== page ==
Book Reviews

Book Review: THE MADMAN’S DAUGHTER

MadmanTitle: THE MADMAN’S DAUGHTER
Author: Megan Shepherd
Series: The Madman’s Daughter, #1
Publication Information: Balzer + Bray, 2013
Genre: Young Adult – Historical Fiction, Gothic, Retelling
Rating: 4 Stars
Recommended For: People who don’t mind feeling uncomfortable the entire time they’re reading.
Warnings: Animal Cruelty, Violence

Sixteen-year-old Juliet Moreau has built a life for herself in London—working as a maid, attending church on Sundays, and trying not to think about the scandal that ruined her life. After all, no one ever proved the rumors about her father’s gruesome experiments. But when she learns he is alive and continuing his work on a remote tropical island, she is determined to find out if the accusations are true.

Accompanied by her father’s handsome young assistant, Montgomery, and an enigmatic castaway, Edward—both of whom she is deeply drawn to—Juliet travels to the island, only to discover the depths of her father’s madness: He has experimented on animals so that they resemble, speak, and behave as humans. And worse, one of the creatures has turned violent and is killing the island’s inhabitants. Torn between horror and scientific curiosity, Juliet knows she must end her father’s dangerous experiments and escape her jungle prison before it’s too late. Yet as the island falls into chaos, she discovers the extent of her father’s genius—and madness—in her own blood.

Inspired by H. G. Wells’s classic The Island of Dr. Moreau, The Madman’s Daughter is a dark and breathless Gothic thriller about the secrets we’ll do anything to know and the truths we’ll go to any lengths to protect.

(Summary from Goodreads)

THE MADMAN’S DAUGHTER was simultaneously a quick read and a dense read. It was a relatively fast-paced mystery, but it also dealt with a lot of questions of morality in science. It made for an interesting dynamic.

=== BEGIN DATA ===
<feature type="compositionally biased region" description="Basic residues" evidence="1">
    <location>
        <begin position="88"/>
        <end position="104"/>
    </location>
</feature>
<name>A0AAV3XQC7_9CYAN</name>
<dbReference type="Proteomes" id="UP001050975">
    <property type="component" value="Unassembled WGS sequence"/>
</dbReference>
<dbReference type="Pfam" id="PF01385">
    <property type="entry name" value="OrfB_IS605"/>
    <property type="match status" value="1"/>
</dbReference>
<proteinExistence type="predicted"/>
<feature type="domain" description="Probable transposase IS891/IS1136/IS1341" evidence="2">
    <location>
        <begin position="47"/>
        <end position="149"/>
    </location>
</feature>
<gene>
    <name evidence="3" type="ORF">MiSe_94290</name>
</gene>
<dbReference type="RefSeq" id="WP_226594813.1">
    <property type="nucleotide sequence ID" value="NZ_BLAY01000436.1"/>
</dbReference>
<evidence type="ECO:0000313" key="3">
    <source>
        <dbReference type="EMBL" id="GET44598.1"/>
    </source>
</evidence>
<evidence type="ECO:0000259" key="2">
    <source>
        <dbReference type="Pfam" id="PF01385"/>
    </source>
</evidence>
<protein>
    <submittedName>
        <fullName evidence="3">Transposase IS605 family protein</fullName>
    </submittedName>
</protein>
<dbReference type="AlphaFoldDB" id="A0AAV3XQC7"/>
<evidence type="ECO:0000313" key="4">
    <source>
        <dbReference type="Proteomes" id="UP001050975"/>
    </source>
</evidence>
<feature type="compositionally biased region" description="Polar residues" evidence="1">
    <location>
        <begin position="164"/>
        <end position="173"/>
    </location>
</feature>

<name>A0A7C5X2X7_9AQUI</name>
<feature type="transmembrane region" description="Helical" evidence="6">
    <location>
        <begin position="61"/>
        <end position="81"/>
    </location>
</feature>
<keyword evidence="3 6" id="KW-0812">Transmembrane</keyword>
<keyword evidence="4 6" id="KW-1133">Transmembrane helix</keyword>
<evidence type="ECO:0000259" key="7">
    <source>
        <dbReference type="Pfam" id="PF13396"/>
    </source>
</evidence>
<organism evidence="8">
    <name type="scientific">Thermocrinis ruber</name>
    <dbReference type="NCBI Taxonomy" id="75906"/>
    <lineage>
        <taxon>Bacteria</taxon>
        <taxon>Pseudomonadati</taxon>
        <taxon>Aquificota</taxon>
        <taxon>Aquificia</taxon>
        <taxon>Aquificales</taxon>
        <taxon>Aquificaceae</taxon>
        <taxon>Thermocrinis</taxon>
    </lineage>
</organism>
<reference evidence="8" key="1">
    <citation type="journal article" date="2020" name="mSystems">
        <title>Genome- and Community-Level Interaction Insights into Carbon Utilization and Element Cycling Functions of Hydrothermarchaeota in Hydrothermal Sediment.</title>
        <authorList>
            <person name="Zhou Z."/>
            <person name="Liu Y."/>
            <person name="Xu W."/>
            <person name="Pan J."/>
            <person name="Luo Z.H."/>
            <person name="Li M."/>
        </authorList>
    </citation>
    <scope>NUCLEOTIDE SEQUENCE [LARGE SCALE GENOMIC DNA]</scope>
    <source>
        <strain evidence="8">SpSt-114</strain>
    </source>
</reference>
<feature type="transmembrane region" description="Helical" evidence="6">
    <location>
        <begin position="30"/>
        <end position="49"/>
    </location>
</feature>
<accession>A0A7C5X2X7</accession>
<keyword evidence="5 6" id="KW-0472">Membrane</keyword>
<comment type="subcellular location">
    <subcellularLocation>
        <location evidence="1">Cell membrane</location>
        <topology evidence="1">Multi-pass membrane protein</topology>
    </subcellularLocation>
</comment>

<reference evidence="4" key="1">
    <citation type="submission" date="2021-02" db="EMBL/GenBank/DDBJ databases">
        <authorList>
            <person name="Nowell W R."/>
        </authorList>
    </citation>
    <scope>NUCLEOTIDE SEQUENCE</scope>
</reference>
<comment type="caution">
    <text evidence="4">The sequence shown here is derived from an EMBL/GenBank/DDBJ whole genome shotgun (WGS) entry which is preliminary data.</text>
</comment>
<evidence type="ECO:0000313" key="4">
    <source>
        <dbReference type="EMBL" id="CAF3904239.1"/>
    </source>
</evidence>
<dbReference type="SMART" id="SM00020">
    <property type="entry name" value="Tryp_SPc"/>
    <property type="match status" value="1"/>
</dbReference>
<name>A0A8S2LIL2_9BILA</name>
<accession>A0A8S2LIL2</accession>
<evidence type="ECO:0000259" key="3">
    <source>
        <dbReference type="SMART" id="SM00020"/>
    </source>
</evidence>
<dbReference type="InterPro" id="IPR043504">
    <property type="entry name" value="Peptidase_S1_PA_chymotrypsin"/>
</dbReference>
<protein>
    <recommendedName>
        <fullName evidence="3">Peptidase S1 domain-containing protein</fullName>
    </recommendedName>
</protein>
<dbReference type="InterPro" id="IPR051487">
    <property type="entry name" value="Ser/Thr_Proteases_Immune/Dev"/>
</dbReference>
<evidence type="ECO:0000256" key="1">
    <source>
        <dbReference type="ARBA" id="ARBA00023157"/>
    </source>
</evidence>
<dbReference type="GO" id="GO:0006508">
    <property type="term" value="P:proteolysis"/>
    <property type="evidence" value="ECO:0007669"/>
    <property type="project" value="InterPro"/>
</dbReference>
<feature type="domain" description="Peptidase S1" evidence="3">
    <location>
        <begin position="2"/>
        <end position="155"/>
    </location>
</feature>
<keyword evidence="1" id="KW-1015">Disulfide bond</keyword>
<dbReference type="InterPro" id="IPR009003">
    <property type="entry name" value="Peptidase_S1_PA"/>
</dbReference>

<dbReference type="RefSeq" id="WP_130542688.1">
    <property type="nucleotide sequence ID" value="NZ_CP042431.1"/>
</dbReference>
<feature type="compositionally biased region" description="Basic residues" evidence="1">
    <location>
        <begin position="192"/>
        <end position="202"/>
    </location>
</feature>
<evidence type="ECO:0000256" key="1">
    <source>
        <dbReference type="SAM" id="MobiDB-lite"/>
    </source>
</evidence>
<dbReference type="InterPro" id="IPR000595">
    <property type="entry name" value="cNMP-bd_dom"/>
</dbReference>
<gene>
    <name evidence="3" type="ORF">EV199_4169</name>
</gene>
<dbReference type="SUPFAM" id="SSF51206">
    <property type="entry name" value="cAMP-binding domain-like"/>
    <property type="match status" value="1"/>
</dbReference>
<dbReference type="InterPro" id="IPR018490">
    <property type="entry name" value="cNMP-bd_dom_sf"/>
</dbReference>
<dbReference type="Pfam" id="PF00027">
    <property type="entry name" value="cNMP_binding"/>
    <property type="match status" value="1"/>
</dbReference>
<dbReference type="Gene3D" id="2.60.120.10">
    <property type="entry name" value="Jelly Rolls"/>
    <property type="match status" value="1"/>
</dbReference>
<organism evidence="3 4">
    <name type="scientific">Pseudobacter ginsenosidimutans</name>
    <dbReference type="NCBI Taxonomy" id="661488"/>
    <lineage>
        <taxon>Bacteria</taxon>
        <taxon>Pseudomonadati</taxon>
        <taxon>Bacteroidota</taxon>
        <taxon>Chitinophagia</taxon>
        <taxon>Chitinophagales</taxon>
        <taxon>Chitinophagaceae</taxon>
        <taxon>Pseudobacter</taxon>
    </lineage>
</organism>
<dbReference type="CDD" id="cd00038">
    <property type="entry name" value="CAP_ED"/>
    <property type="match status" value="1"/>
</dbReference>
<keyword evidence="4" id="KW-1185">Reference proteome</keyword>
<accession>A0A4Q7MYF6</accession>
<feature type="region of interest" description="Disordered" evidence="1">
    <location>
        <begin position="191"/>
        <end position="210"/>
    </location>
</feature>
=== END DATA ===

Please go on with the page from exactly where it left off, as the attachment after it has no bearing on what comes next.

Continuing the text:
I love how complex Juliet is – she’s intelligent and longs to escape the shadow of her father’s scandal, and yet she also longs for his approval. And then there’s also the war in her heart between Montgomery and Edward, with each boy representing a different side of her – Montgomery the innocence of her youth, and Edward the darker side of her she’s not sure she wants to give into.

While I think the love triangle was well done – both boys were compelling for different reasons – I wish it had taken more of a backseat since it felt like there were times it dominated the story. There were a few times I wanted to slap Juliet, because GIRL. THERE ARE FEROCIOUS JUNGLE MONSTERS TRYING TO KILL YOU. SERIOUSLY.

Speaking of jungle monsters, the setting is fantastic, from our brief glimpse of Victorian London at the beginning to the ocean and eventually the jungle. It was very atmospheric and, in the case of the jungle in particular, helped to add to the suspense of the story.

The only thing I would caution is there is a bit of animal cruelty in the book, and it’s described in some detail. It’s in a scientific context, but still. I had a hard time with it, and I’m not particularly sensitive to it, so.

TL;DR: An atmospheric gothic mystery with a compelling leading lady; an atmospheric setting; and a love triangle that occasionally detracted from the story, but was generally well done.

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